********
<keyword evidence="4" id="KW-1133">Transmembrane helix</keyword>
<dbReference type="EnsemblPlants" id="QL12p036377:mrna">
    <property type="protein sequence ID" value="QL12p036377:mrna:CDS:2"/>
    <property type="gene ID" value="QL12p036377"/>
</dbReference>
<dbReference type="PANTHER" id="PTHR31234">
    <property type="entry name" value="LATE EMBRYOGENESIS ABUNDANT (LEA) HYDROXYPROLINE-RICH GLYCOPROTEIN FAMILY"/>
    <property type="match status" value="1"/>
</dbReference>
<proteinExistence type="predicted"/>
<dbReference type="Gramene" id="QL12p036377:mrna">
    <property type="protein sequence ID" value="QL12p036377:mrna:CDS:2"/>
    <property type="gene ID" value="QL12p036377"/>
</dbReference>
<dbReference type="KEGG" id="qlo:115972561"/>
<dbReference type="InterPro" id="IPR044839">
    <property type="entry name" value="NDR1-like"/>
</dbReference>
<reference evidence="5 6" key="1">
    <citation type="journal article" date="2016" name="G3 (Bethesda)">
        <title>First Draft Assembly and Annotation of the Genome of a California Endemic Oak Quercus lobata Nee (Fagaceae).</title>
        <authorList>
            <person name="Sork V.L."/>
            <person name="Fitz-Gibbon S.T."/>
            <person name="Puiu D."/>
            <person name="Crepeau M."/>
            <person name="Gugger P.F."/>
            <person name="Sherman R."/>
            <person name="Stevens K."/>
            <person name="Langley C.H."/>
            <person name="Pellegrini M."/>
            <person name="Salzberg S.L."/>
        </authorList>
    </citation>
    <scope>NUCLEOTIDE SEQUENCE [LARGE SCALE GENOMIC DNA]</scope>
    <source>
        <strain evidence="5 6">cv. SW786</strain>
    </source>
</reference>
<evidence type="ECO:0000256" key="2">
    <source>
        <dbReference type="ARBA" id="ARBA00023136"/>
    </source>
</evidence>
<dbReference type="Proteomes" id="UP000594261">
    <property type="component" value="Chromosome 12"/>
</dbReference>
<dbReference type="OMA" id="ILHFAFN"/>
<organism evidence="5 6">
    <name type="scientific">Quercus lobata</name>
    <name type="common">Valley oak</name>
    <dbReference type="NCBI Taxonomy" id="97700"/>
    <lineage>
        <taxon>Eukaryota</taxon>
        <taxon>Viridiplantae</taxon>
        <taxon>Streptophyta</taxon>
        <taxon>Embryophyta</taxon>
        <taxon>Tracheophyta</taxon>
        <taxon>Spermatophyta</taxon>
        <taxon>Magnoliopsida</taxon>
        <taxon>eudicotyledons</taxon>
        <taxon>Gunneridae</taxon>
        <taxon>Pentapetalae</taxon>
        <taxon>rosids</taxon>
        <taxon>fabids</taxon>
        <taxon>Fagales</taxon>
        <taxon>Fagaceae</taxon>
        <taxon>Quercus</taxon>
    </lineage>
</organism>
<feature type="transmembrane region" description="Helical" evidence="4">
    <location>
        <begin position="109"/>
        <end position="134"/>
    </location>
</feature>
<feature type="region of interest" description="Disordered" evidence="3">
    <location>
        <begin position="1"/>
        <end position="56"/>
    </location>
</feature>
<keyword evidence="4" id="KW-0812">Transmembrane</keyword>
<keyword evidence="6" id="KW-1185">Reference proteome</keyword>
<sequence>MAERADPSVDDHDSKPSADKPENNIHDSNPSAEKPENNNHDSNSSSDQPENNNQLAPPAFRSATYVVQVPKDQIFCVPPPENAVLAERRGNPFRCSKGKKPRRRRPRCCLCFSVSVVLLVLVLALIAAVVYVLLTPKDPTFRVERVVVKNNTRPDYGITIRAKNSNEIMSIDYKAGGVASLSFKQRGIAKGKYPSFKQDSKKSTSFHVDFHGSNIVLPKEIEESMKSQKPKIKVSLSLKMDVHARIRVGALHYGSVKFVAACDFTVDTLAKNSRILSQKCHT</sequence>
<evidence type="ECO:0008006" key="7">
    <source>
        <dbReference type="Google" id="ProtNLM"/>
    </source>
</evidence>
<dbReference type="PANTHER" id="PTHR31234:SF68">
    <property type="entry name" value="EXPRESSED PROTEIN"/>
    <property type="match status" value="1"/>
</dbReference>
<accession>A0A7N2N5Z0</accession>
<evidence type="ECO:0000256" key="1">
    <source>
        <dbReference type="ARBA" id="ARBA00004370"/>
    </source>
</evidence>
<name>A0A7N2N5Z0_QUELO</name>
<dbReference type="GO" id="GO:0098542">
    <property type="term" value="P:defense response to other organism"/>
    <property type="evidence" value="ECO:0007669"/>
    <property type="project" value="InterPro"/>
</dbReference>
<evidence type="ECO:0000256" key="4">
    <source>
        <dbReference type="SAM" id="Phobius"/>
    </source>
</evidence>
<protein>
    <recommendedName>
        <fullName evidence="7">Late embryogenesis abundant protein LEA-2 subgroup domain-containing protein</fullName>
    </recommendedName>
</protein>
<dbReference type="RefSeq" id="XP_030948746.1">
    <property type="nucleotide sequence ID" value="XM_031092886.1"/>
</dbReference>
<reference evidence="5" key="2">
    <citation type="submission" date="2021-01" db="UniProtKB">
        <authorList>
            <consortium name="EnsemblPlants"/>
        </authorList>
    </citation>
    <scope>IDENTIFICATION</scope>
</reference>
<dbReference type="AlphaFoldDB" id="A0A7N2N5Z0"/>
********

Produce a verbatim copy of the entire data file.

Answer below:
<keyword evidence="4" id="KW-1133">Transmembrane helix</keyword>
<dbReference type="EnsemblPlants" id="QL12p036377:mrna">
    <property type="protein sequence ID" value="QL12p036377:mrna:CDS:2"/>
    <property type="gene ID" value="QL12p036377"/>
</dbReference>
<dbReference type="PANTHER" id="PTHR31234">
    <property type="entry name" value="LATE EMBRYOGENESIS ABUNDANT (LEA) HYDROXYPROLINE-RICH GLYCOPROTEIN FAMILY"/>
    <property type="match status" value="1"/>
</dbReference>
<proteinExistence type="predicted"/>
<dbReference type="Gramene" id="QL12p036377:mrna">
    <property type="protein sequence ID" value="QL12p036377:mrna:CDS:2"/>
    <property type="gene ID" value="QL12p036377"/>
</dbReference>
<dbReference type="KEGG" id="qlo:115972561"/>
<dbReference type="InterPro" id="IPR044839">
    <property type="entry name" value="NDR1-like"/>
</dbReference>
<reference evidence="5 6" key="1">
    <citation type="journal article" date="2016" name="G3 (Bethesda)">
        <title>First Draft Assembly and Annotation of the Genome of a California Endemic Oak Quercus lobata Nee (Fagaceae).</title>
        <authorList>
            <person name="Sork V.L."/>
            <person name="Fitz-Gibbon S.T."/>
            <person name="Puiu D."/>
            <person name="Crepeau M."/>
            <person name="Gugger P.F."/>
            <person name="Sherman R."/>
            <person name="Stevens K."/>
            <person name="Langley C.H."/>
            <person name="Pellegrini M."/>
            <person name="Salzberg S.L."/>
        </authorList>
    </citation>
    <scope>NUCLEOTIDE SEQUENCE [LARGE SCALE GENOMIC DNA]</scope>
    <source>
        <strain evidence="5 6">cv. SW786</strain>
    </source>
</reference>
<evidence type="ECO:0000256" key="2">
    <source>
        <dbReference type="ARBA" id="ARBA00023136"/>
    </source>
</evidence>
<dbReference type="Proteomes" id="UP000594261">
    <property type="component" value="Chromosome 12"/>
</dbReference>
<dbReference type="OMA" id="ILHFAFN"/>
<organism evidence="5 6">
    <name type="scientific">Quercus lobata</name>
    <name type="common">Valley oak</name>
    <dbReference type="NCBI Taxonomy" id="97700"/>
    <lineage>
        <taxon>Eukaryota</taxon>
        <taxon>Viridiplantae</taxon>
        <taxon>Streptophyta</taxon>
        <taxon>Embryophyta</taxon>
        <taxon>Tracheophyta</taxon>
        <taxon>Spermatophyta</taxon>
        <taxon>Magnoliopsida</taxon>
        <taxon>eudicotyledons</taxon>
        <taxon>Gunneridae</taxon>
        <taxon>Pentapetalae</taxon>
        <taxon>rosids</taxon>
        <taxon>fabids</taxon>
        <taxon>Fagales</taxon>
        <taxon>Fagaceae</taxon>
        <taxon>Quercus</taxon>
    </lineage>
</organism>
<feature type="transmembrane region" description="Helical" evidence="4">
    <location>
        <begin position="109"/>
        <end position="134"/>
    </location>
</feature>
<feature type="region of interest" description="Disordered" evidence="3">
    <location>
        <begin position="1"/>
        <end position="56"/>
    </location>
</feature>
<keyword evidence="4" id="KW-0812">Transmembrane</keyword>
<keyword evidence="6" id="KW-1185">Reference proteome</keyword>
<sequence>MAERADPSVDDHDSKPSADKPENNIHDSNPSAEKPENNNHDSNSSSDQPENNNQLAPPAFRSATYVVQVPKDQIFCVPPPENAVLAERRGNPFRCSKGKKPRRRRPRCCLCFSVSVVLLVLVLALIAAVVYVLLTPKDPTFRVERVVVKNNTRPDYGITIRAKNSNEIMSIDYKAGGVASLSFKQRGIAKGKYPSFKQDSKKSTSFHVDFHGSNIVLPKEIEESMKSQKPKIKVSLSLKMDVHARIRVGALHYGSVKFVAACDFTVDTLAKNSRILSQKCHT</sequence>
<evidence type="ECO:0008006" key="7">
    <source>
        <dbReference type="Google" id="ProtNLM"/>
    </source>
</evidence>
<dbReference type="PANTHER" id="PTHR31234:SF68">
    <property type="entry name" value="EXPRESSED PROTEIN"/>
    <property type="match status" value="1"/>
</dbReference>
<accession>A0A7N2N5Z0</accession>
<evidence type="ECO:0000256" key="1">
    <source>
        <dbReference type="ARBA" id="ARBA00004370"/>
    </source>
</evidence>
<name>A0A7N2N5Z0_QUELO</name>
<dbReference type="GO" id="GO:0098542">
    <property type="term" value="P:defense response to other organism"/>
    <property type="evidence" value="ECO:0007669"/>
    <property type="project" value="InterPro"/>
</dbReference>
<evidence type="ECO:0000256" key="4">
    <source>
        <dbReference type="SAM" id="Phobius"/>
    </source>
</evidence>
<protein>
    <recommendedName>
        <fullName evidence="7">Late embryogenesis abundant protein LEA-2 subgroup domain-containing protein</fullName>
    </recommendedName>
</protein>
<dbReference type="RefSeq" id="XP_030948746.1">
    <property type="nucleotide sequence ID" value="XM_031092886.1"/>
</dbReference>
<reference evidence="5" key="2">
    <citation type="submission" date="2021-01" db="UniProtKB">
        <authorList>
            <consortium name="EnsemblPlants"/>
        </authorList>
    </citation>
    <scope>IDENTIFICATION</scope>
</reference>
<dbReference type="AlphaFoldDB" id="A0A7N2N5Z0"/>